from starkware.cairo.common.cairo_builtins import HashBuiltin
from starkware.cairo.common.math import assert_nn
from starkware.starknet.common.messages import send_message_to_l1
from starkware.starknet.common.storage import Storage

const L1_CONTRACT_ADDRESS = (
    0xce08635cc6477f3634551db7613cc4f36b4e49dc)
const MESSAGE_WITHDRAW = 0

Note that in real applications you may want to maintain the address of the L1 contract as a storage variable, rather than a constant.

Then, define the storage variable that holds the balances, together with a getter @view function:

# A mapping from a user (L1 Ethereum address) to their balance.
@storage_var
func balance(user : felt) -> (res : felt):
end

@view
func get_balance{
        storage_ptr : Storage*, pedersen_ptr : HashBuiltin*,
        range_check_ptr}(user : felt) -> (balance : felt):
    let (res) = balance.read(user=user)
    return (res)
end

Just so we’ll have some “funds” to play with, define a function that can mint new tokens (in real applications you probably wouldn’t want a function that lets the user effectively “print” money. In addition, you’ll want to check that amount is nonnegative):

@external
func increase_balance{
        storage_ptr : Storage*, pedersen_ptr : HashBuiltin*,
        range_check_ptr}(user : felt, amount : felt):
    let (res) = balance.read(user=user)
    balance.write(user, res + amount)
    return ()
end

Sending a message to L1

Sending a message to L1 can be useful for withdrawals: The user requesting the withdrawal invokes a withdraw (L2) transaction. The transaction decreases their L2 balance and sends a message to the L1 contract, indicating that the user’s L1 balance should be increased by the withdrawn amount. The L1 counterpart should allow the user to consume the message and increase their balance on L1 when doing so.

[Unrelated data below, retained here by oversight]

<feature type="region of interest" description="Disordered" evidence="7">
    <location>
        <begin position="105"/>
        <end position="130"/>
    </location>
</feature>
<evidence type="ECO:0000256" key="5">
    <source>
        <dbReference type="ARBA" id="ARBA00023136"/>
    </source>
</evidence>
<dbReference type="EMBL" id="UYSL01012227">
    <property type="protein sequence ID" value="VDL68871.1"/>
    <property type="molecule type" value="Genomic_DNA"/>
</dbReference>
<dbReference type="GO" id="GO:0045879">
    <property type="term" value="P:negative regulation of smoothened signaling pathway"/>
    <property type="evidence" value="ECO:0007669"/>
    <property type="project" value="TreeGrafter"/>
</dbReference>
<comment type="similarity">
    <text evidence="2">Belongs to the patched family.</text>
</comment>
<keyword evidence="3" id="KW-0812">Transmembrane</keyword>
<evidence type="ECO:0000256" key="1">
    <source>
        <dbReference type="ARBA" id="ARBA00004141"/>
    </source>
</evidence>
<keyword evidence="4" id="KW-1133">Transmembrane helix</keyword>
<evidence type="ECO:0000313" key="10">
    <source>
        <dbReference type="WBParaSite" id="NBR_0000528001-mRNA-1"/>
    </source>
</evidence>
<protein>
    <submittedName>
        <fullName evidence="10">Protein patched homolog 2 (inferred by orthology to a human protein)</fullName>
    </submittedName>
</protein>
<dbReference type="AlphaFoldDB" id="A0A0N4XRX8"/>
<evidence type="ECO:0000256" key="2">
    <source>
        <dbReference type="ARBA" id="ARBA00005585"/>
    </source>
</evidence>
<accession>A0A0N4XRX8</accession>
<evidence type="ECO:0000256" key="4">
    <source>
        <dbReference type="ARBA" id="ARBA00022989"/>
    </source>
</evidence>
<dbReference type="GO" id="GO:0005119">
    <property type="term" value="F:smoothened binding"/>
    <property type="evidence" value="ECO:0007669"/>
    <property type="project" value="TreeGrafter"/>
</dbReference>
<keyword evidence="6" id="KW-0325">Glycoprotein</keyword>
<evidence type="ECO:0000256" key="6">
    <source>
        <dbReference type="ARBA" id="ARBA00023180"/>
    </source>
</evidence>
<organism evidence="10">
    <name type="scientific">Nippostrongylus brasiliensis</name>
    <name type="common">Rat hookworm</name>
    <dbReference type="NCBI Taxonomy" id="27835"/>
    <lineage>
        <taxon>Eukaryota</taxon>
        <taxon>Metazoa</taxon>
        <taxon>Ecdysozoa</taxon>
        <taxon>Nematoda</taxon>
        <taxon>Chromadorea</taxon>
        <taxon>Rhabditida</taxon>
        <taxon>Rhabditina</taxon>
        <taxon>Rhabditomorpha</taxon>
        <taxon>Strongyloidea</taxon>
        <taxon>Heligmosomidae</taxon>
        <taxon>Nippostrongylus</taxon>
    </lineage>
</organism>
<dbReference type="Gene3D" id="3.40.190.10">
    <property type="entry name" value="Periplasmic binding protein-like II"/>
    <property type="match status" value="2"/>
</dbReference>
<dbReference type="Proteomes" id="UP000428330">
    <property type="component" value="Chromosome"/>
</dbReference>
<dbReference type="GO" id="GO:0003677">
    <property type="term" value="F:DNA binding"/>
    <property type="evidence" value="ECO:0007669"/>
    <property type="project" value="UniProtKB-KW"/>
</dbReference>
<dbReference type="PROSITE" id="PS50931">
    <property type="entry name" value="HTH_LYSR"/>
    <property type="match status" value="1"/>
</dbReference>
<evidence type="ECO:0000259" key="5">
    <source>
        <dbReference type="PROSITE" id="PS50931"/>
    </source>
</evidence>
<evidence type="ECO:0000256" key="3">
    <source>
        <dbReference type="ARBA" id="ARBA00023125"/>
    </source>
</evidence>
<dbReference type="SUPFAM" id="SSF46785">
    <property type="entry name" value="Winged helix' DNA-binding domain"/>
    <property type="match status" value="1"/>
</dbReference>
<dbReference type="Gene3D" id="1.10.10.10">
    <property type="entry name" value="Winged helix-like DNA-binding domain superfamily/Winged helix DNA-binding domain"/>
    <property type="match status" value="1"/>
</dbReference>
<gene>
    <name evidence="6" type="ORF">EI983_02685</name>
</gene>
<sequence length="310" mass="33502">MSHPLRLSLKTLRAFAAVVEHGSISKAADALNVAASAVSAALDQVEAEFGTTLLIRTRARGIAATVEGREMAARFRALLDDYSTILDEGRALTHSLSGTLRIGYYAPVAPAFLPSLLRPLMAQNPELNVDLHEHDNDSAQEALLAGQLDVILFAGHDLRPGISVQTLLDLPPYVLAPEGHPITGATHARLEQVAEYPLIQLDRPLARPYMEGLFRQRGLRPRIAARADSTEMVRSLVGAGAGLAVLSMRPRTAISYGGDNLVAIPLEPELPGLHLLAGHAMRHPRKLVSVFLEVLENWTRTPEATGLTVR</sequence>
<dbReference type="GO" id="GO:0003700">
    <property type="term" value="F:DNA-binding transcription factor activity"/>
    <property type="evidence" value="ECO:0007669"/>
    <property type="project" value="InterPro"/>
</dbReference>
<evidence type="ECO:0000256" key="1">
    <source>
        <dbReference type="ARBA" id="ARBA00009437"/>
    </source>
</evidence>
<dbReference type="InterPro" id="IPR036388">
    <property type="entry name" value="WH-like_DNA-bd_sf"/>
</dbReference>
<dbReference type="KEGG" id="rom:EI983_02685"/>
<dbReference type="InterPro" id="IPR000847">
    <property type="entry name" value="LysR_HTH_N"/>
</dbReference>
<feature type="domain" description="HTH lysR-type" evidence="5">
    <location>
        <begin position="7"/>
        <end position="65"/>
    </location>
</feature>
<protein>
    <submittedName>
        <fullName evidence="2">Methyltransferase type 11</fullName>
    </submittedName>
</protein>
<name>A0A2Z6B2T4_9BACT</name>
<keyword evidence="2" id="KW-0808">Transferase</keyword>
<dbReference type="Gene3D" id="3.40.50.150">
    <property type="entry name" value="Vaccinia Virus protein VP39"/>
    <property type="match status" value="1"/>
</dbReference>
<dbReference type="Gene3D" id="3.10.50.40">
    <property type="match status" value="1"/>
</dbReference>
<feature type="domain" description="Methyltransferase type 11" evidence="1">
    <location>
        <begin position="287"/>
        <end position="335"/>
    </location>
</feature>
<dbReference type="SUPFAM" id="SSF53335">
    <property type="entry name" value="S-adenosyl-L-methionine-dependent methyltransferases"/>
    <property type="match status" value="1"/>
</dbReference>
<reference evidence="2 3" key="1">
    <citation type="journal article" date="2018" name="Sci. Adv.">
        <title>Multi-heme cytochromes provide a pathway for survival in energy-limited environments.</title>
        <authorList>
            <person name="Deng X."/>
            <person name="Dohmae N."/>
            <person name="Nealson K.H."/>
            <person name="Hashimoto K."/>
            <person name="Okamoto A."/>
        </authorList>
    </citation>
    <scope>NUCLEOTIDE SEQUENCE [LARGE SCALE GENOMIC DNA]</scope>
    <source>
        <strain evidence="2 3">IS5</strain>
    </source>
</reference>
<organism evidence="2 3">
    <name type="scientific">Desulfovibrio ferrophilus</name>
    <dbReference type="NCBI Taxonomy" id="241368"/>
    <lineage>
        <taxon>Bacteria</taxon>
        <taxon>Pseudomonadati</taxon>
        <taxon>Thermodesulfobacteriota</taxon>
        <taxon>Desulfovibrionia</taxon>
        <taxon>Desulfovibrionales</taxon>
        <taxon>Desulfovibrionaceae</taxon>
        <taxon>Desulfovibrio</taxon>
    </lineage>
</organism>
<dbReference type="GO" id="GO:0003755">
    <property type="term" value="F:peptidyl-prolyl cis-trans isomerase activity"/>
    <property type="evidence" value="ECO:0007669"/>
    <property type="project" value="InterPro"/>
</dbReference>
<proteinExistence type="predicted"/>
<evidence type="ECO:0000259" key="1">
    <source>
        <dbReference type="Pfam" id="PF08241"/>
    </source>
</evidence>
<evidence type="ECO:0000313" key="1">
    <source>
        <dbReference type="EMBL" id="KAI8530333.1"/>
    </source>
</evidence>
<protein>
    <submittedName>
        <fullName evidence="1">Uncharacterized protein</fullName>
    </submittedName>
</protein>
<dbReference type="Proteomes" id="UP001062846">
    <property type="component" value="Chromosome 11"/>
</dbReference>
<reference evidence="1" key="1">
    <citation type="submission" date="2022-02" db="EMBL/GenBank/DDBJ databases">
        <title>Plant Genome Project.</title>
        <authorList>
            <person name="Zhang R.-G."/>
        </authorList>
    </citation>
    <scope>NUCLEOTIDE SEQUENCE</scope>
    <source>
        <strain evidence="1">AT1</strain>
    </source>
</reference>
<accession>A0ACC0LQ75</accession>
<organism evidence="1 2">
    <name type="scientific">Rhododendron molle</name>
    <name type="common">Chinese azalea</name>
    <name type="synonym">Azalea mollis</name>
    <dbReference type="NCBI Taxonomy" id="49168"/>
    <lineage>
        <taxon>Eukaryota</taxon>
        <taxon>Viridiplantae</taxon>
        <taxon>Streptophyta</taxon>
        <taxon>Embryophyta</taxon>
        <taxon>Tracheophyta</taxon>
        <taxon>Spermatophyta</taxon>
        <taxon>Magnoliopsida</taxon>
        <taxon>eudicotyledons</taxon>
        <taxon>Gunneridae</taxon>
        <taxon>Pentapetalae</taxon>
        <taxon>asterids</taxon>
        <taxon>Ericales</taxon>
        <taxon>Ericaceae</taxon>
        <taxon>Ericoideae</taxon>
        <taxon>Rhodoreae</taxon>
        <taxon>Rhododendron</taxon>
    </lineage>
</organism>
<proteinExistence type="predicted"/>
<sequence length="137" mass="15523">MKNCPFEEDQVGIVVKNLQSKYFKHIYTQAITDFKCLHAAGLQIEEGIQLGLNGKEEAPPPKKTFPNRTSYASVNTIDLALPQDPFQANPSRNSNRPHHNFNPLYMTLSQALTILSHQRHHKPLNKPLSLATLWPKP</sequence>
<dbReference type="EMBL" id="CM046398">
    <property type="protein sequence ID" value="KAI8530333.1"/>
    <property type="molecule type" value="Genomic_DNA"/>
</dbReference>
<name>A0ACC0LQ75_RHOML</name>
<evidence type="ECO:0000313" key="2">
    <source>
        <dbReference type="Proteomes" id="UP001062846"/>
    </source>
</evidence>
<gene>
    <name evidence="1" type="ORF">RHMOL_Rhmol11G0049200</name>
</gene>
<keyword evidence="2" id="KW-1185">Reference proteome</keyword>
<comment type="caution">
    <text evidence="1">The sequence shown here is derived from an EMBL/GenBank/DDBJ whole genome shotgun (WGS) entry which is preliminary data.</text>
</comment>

@external
func withdraw{
        syscall_ptr : felt*, storage_ptr : Storage*,
        pedersen_ptr : HashBuiltin*, range_check_ptr}(
        user : felt, amount : felt):
    # Make sure 'amount' is positive.
    assert_nn(amount)

    let (res) = balance.read(user=user)
    tempvar new_balance = res - amount

    # Make sure the new balance will be positive.
    assert_nn(new_balance)

    # Update the new balance.
    balance.write(user, new_balance)

    # Send the withdrawal message.
    let (message_payload : felt*) = alloc()
    assert message_payload[0] = MESSAGE_WITHDRAW
    assert message_payload[1] = user
    assert message_payload[2] = amount
    send_message_to_l1(
        to_address=L1_CONTRACT_ADDRESS,
        payload_size=3,
        payload=message_payload)

    return ()
end

Note that a new implicit argument was added – the system call pointer (syscall_ptr). This argument allows us to invoke some functions of the StarkNet OS, including the “send message” function.

Sending a message is done at the end of withdraw() by calling send_message_to_l1(), which gets the L1 contract address, the size of the message and the message itself (as a felt*). Note that the message itself is given as a pointer, and therefore the message length must be passed explicitly. In our example, the message data is: MESSAGE_WITHDRAW, user, amount. We choose to use the first element as an indicator of the message type (note that we don’t really need it here since we only have one message type).

Now let’s take a look at how the L1 contract counterpart may be written. Consider the withdraw() function: It gets the user and the amount, consumes the message (this part will fail if the message wasn’t received on-chain) and updates the user’s balance accordingly. As you’ll see below, we passed the address of the L2 contract as an argument to the function, so that the contract can be deployed once and used by anyone doing this tutorial. However, normally it doesn’t make sense to get the address of the L2 contract as an argument – the address should be fixed for each instance of the contract.